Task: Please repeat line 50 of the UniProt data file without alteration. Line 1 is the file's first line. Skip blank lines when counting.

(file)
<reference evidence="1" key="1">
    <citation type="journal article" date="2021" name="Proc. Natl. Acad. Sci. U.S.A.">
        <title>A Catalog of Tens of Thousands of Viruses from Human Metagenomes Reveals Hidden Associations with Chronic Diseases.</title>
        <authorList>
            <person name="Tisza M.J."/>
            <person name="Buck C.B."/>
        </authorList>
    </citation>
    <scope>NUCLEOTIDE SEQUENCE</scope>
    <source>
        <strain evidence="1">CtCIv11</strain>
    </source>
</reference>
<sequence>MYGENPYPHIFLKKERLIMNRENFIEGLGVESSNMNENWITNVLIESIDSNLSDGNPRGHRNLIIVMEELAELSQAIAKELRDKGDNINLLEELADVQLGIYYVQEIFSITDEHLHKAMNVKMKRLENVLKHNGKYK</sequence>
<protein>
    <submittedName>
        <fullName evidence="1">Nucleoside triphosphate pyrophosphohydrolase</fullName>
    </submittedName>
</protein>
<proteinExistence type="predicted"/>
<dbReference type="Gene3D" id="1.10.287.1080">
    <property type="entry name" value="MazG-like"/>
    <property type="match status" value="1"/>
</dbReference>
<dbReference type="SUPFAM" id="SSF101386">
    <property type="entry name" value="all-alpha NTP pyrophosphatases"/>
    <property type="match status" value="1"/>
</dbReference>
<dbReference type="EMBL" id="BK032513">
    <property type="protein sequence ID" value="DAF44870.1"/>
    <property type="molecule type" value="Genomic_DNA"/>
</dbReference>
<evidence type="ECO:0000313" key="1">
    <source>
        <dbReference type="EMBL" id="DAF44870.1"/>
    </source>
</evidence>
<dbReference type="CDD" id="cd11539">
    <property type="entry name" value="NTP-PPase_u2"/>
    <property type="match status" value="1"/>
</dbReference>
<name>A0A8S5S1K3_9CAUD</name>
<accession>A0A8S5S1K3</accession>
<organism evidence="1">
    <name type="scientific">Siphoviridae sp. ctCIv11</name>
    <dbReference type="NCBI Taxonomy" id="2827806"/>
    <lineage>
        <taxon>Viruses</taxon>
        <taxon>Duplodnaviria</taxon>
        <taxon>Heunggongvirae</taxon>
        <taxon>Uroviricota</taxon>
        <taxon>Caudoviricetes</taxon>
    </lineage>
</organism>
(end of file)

        <taxon>Heunggongvirae</taxon>